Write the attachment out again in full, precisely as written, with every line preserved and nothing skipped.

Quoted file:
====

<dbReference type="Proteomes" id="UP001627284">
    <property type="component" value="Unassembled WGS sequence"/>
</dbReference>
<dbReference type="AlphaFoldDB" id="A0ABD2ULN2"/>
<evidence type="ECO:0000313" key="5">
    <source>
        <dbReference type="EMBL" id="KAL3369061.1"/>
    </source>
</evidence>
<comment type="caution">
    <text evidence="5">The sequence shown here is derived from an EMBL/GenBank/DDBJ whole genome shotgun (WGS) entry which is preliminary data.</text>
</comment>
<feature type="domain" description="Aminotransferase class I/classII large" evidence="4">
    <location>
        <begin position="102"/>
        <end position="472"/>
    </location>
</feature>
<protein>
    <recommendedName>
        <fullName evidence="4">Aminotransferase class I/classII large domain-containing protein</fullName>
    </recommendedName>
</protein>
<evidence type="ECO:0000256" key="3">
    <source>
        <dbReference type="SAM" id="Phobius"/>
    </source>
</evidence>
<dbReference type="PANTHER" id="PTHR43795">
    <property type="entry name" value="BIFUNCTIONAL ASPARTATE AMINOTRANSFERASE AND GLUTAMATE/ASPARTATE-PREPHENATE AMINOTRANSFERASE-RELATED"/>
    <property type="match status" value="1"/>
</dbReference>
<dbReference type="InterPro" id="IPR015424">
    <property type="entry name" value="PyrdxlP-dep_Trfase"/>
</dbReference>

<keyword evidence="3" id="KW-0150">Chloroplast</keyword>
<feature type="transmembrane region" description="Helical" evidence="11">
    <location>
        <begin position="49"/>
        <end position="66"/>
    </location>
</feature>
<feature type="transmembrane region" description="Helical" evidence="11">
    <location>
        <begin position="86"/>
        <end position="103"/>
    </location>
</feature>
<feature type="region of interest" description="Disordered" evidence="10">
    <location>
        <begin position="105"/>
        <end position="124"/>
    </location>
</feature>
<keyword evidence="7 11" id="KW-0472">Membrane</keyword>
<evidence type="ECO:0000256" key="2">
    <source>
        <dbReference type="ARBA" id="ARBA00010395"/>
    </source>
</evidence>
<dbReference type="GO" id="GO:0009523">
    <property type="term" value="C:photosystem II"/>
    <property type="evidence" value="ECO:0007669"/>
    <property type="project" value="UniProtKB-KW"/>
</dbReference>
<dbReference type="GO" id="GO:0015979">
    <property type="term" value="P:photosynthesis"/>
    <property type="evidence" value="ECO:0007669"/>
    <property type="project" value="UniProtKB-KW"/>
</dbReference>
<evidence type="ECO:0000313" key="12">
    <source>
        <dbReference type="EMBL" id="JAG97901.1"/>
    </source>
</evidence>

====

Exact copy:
<dbReference type="Proteomes" id="UP001627284">
    <property type="component" value="Unassembled WGS sequence"/>
</dbReference>
<dbReference type="AlphaFoldDB" id="A0ABD2ULN2"/>
<evidence type="ECO:0000313" key="5">
    <source>
        <dbReference type="EMBL" id="KAL3369061.1"/>
    </source>
</evidence>
<comment type="caution">
    <text evidence="5">The sequence shown here is derived from an EMBL/GenBank/DDBJ whole genome shotgun (WGS) entry which is preliminary data.</text>
</comment>
<feature type="domain" description="Aminotransferase class I/classII large" evidence="4">
    <location>
        <begin position="102"/>
        <end position="472"/>
    </location>
</feature>
<protein>
    <recommendedName>
        <fullName evidence="4">Aminotransferase class I/classII large domain-containing protein</fullName>
    </recommendedName>
</protein>
<evidence type="ECO:0000256" key="3">
    <source>
        <dbReference type="SAM" id="Phobius"/>
    </source>
</evidence>
<dbReference type="PANTHER" id="PTHR43795">
    <property type="entry name" value="BIFUNCTIONAL ASPARTATE AMINOTRANSFERASE AND GLUTAMATE/ASPARTATE-PREPHENATE AMINOTRANSFERASE-RELATED"/>
    <property type="match status" value="1"/>
</dbReference>
<dbReference type="InterPro" id="IPR015424">
    <property type="entry name" value="PyrdxlP-dep_Trfase"/>
</dbReference>

<keyword evidence="3" id="KW-0150">Chloroplast</keyword>
<feature type="transmembrane region" description="Helical" evidence="11">
    <location>
        <begin position="49"/>
        <end position="66"/>
    </location>
</feature>
<feature type="transmembrane region" description="Helical" evidence="11">
    <location>
        <begin position="86"/>
        <end position="103"/>
    </location>
</feature>
<feature type="region of interest" description="Disordered" evidence="10">
    <location>
        <begin position="105"/>
        <end position="124"/>
    </location>
</feature>
<keyword evidence="7 11" id="KW-0472">Membrane</keyword>
<evidence type="ECO:0000256" key="2">
    <source>
        <dbReference type="ARBA" id="ARBA00010395"/>
    </source>
</evidence>
<dbReference type="GO" id="GO:0009523">
    <property type="term" value="C:photosystem II"/>
    <property type="evidence" value="ECO:0007669"/>
    <property type="project" value="UniProtKB-KW"/>
</dbReference>
<dbReference type="GO" id="GO:0015979">
    <property type="term" value="P:photosynthesis"/>
    <property type="evidence" value="ECO:0007669"/>
    <property type="project" value="UniProtKB-KW"/>
</dbReference>
<evidence type="ECO:0000313" key="12">
    <source>
        <dbReference type="EMBL" id="JAG97901.1"/>
    </source>
</evidence>